The blind al­ley of mon­e­tary pop­ulism

Financial Mirror (Cyprus) - - FRONT PAGE -

To say oth­er­wise is a strange claim for any­one to make, es­pe­cially pop­ulists. Af­ter all, low in­ter­est rates ben­e­fit debtors and hurt cred­i­tors, as does the in­fla­tion that can be spurred by mon­e­tary eas­ing. Through­out most of US his­tory, for ex­am­ple, pop­ulists have sup­ported easy mon­e­tary pol­icy as a way to help the lit­tle guy against dis­tant bankers with hard hearts de­voted to hard money.

That was why the An­drew Jack­sons of the nine­teenth cen­tury fought the ef­forts of the Alexan­der Hamil­tons to es­tab­lish a na­tional bank. It was also the ar­gu­ment Wil­liam Jen­nings Bryan made dur­ing his 1896 pres­i­den­tial cam­paign, when he promised eas­ier money to his core con­stituency: Mid­west­ern farm­ers who had been hit hard by high in­ter­est rates and de­clin­ing com­mod­ity prices. And it was the ar­gu­ment made by sup­ply-siders who op­posed US Fed­eral Re­serve Chair Paul Vol­cker’s high-in­ter­est-rate pol­icy in the early 1980s – an ar­gu­ment that spurred Pres­i­dent Ron­ald Rea­gan to ap­point two Fed gov­er­nors to chal­lenge Vol­cker in 1985.

To­day, how­ever, the script has switched – and not only fringe pop­ulists are work­ing from it. Bri­tish Prime Min­is­ter Theresa May, for ex­am­ple, de­clared ear­lier this month that low in­ter­est rates were hurt­ing or­di­nary work­ing-class peo­ple, while ben­e­fit­ing the rich. Fall­ing in­ter­est rates help push up the prices of se­cu­ri­ties – both stocks and bonds – which are dis­pro­por­tion­ately held by the wealthy. “Peo­ple with as­sets have got­ten richer,” said May. “Peo­ple with­out them have suf­fered.”

In a sense, May has a point. In the US, stock prices have reached near-record highs. And the Fed’s 2008 de­ci­sion to re­duce the pol­icy in­ter­est rate vir­tu­ally to zero, to­gether with the sub­se­quent eco­nomic re­cov­ery, surely con­trib­uted to the strong stock-market re­bound that be­gan in early 2009. But there is lit­tle ev­i­dence that low in­ter­est rates have been be­hind the con­tin­ued rise in eq­uity prices from 2012 to 2015 – a pe­riod when mar­kets were an­tic­i­pat­ing an in­ter­est-rate hike.

Pop­ulist ar­gu­ments against easy mon­e­tary pol­icy are flimsy, at best. But so are pop­ulist ar­gu­ments for tight­en­ing mon­e­tary pol­icy – in the US, Don­ald Trump, fol­low­ing Ted Cruz and other Repub­li­can lead­ers, has ad­vo­cated a re­turn to the gold stan­dard. The truth is that mon­e­tary pol­icy – which aims to pro­mote over­all eco­nomic growth, while main­tain­ing price and fi­nan­cial sta­bil­ity – is not an ap­pro­pri­ate lever for ad­dress­ing in­come in­equal­ity. That is a job for pro­gres­sive tax­a­tion, univer­sal health in­sur­ance, fi­nan­cial re­form, and other such tools.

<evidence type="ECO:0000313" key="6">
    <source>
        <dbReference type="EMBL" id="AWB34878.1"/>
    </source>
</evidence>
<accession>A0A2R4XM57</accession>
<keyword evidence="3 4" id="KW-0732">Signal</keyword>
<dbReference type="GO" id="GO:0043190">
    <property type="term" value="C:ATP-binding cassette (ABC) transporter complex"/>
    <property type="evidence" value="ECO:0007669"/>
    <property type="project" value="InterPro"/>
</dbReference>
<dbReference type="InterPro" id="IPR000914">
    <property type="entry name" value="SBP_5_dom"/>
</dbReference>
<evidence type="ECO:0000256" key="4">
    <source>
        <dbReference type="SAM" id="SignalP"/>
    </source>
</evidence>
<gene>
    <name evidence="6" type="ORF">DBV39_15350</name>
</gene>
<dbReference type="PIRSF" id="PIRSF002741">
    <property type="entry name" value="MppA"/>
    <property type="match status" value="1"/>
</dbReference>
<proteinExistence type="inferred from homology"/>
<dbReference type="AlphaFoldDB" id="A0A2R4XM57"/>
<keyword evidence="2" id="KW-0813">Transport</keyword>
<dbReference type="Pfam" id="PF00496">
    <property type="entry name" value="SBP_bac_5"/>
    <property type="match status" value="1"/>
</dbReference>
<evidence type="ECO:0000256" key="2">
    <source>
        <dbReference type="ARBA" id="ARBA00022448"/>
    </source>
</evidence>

This is not to say that mon­e­tary pol­icy can­not af­fect in­equal­ity. An econ­omy run­ning hot enough to cre­ate jobs at a rapid rate – what some, most re­cently Fed Chair Janet Yellen, have called a “high-pres­sure econ­omy” – will even­tu­ally lead to higher real wages and in­comes for work­ers. This hap­pened in the late 1990s, with a high-pres­sure econ­omy even­tu­ally push­ing the un­em­ploy­ment rate be­low 4%. And it is hap­pen­ing now.

Since early 2010, US em­ploy­ment growth has been run­ning well above the nat­u­ral rate of la­bor-force growth, with the econ­omy adding more than 15 mil­lion pri­vate­sec­tor jobs in the long­est con­tin­u­ous se­ries of monthly em­ploy­ment in­creases on record. This job growth brought the un­em­ploy­ment rate down to 5% last year, from above 9% in 2009-10, and is now pulling pre­vi­ously dis­cour­aged work­ers back into the la­bor force. Thanks to in­creased de­mand for labour, work­ers’ real wages – up 2.5% in the last year – have risen in this busi­ness cy­cle at the fastest rate since the early 1970s.

It was not un­til last month, how­ever, that the full ex­tent of these gains came to light, with the Cen­sus Bu­reau’s an­nual eco­nomic sta­tis­tics show­ing that me­dian house­hold in­come had in­creased by a record 5.2% ($2,800) in 2015. These gains were felt at every level of the in­come dis­tri­bu­tion, with the largest per­cent­age gains go­ing to those in the bot­tom tier and the small­est gains go­ing to those at

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